With the advancement of cloud collaboration tools, which allow collaborators to contribute from anywhere in real time, many believe that having a permanent office is not necessary: for the software development company GitLab, for example, everyone, absolutely everyone. they work remotely. The boss too.
This is not a small company: GitLab has more than 600 employees in 54 different countries, planning to expand its workforce to 1000 by the end of 2019. Its workforce leverages cloud services and internal tools to communicate, collaborate and contribute to projects.
The idea is to remain without offices or headquarters even after the public offer that GitLab is planning for 2020, while maintaining flexibility and containing costs.
The message we give to investors is 'we are at the forefront of the job revolution': the point is to evaluate results, not hours workedSid Sijbrandij, CEO and co-founder of the company.
Obviously this choice also has negative sides: some investors are highly skeptical of financing a company without a physical location. Anyone who wants to visit the company and talk to the boss can only go to the "unofficial" location: the boss's house, off course, with a living room that also becomes a presentation room.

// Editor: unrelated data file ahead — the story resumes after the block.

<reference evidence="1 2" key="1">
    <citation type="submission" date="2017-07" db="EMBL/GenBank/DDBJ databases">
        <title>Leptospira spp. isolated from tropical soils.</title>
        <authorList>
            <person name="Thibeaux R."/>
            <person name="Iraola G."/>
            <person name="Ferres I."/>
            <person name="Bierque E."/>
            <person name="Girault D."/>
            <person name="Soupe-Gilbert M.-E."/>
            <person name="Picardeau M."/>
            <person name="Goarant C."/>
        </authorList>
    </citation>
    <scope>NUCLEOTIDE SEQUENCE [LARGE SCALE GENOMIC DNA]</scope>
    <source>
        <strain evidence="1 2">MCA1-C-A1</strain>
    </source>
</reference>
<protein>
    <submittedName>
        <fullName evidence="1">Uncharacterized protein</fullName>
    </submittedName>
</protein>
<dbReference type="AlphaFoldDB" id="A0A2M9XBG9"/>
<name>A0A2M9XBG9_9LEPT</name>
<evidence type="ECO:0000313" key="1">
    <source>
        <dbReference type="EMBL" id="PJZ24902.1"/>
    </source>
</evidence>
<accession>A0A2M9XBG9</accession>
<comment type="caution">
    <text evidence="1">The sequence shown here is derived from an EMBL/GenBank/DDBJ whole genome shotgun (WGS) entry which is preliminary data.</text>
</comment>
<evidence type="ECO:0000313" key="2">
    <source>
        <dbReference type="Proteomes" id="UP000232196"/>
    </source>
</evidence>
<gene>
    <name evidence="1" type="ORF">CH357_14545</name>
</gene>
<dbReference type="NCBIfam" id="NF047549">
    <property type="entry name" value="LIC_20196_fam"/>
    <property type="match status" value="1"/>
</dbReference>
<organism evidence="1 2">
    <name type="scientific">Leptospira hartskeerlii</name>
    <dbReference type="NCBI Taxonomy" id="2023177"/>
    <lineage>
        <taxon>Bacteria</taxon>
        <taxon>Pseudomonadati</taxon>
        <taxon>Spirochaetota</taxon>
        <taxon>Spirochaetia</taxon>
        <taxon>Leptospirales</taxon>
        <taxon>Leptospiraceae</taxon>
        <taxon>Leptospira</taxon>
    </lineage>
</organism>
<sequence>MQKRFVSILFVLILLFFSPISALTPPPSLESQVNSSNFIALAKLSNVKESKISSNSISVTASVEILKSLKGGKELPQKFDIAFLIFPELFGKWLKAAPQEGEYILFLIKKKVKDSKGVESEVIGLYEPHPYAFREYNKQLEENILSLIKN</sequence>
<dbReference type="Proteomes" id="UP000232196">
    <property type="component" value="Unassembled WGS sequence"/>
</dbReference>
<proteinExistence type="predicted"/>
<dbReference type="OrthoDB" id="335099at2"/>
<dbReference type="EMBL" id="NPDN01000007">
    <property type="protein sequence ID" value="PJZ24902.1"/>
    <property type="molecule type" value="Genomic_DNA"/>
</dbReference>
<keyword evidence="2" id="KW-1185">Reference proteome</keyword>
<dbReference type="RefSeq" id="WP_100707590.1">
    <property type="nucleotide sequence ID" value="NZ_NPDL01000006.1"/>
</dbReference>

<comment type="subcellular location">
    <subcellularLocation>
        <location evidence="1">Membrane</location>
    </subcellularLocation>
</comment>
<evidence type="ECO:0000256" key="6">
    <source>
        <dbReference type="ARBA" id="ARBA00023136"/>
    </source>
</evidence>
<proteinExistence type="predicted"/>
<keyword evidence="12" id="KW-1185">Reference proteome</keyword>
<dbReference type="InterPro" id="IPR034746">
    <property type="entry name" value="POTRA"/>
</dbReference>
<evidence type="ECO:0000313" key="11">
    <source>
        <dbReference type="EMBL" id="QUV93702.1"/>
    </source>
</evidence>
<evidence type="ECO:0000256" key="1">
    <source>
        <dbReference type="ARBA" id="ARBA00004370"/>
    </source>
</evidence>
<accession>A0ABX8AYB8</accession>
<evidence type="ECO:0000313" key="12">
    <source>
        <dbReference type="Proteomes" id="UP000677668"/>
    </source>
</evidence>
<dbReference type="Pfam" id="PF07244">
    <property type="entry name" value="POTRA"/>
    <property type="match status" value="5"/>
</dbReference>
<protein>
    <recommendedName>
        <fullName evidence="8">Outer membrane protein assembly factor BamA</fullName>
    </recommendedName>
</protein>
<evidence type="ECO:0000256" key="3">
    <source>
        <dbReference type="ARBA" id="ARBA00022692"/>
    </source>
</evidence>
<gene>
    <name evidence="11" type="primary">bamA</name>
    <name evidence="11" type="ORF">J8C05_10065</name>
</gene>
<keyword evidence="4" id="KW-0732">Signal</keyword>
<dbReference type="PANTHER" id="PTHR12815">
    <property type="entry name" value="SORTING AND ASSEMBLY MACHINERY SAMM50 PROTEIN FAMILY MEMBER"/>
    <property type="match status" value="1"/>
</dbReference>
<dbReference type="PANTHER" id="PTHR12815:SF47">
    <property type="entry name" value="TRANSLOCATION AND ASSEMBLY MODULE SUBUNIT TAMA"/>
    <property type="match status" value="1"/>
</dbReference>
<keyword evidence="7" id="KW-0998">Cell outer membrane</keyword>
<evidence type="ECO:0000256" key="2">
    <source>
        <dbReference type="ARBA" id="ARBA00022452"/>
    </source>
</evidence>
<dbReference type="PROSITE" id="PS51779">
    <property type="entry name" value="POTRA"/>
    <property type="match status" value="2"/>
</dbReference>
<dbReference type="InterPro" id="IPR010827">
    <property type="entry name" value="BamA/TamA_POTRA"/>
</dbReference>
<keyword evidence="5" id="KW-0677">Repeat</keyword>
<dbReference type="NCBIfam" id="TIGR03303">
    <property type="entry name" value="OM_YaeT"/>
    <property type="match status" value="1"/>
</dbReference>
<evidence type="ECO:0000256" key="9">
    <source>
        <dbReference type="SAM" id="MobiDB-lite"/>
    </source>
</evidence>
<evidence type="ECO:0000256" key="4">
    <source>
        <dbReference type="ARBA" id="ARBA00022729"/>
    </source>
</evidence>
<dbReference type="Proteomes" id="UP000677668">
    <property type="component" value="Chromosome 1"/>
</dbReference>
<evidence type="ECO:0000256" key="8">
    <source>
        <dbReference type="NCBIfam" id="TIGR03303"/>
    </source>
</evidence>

GitLab offers suite of tools similar to that of Google Docs: on a central cloud platform it allows work teams to manage software development, testing and distribution. It offers a free version of its platform, used by more than 100 companies, applying costs for additional features and services.
As of September 2018, it had raised 165 million euros, reaching a valuation of 1.1 billion.
"Geography is less important in a world that is always on and connected," says Jack Clare, chief information and strategy officer of Dunkin 'Brands Group Inc. "For most of our digital and technology roles, our team may even be on the moon and be equally efficient."
A Gallup poll says that in 2016, 43% of the workforce works remotely at least part of the time. Workers are demanding more and more flexibility and autonomy and obtaining new work from home opportunities from various companies.
The story and the GitLab model
GitLab was born online: the two founders met online in 2011, Sid Sijbrandij lived in Ola da and Dimitri Zaporozhets in Ukraine. After 3 years of remote work, the two met halfway in Poland and started the company.
Today GitLab employs people from all over the world: more than half in the USA, 20% in Europe and the crime a little here and a little there. Newcomers are formed through 250 video webinars from a dedicated YouTube channel, a 2000 page manual with protocols, information and goals to be achieved.
“In total freedom, without calculating: those who finish early must not feel like a wrong person, they must not justify how they spend their time. If it ends too late, instead, talk to your coordinator and we will discuss the situation together. "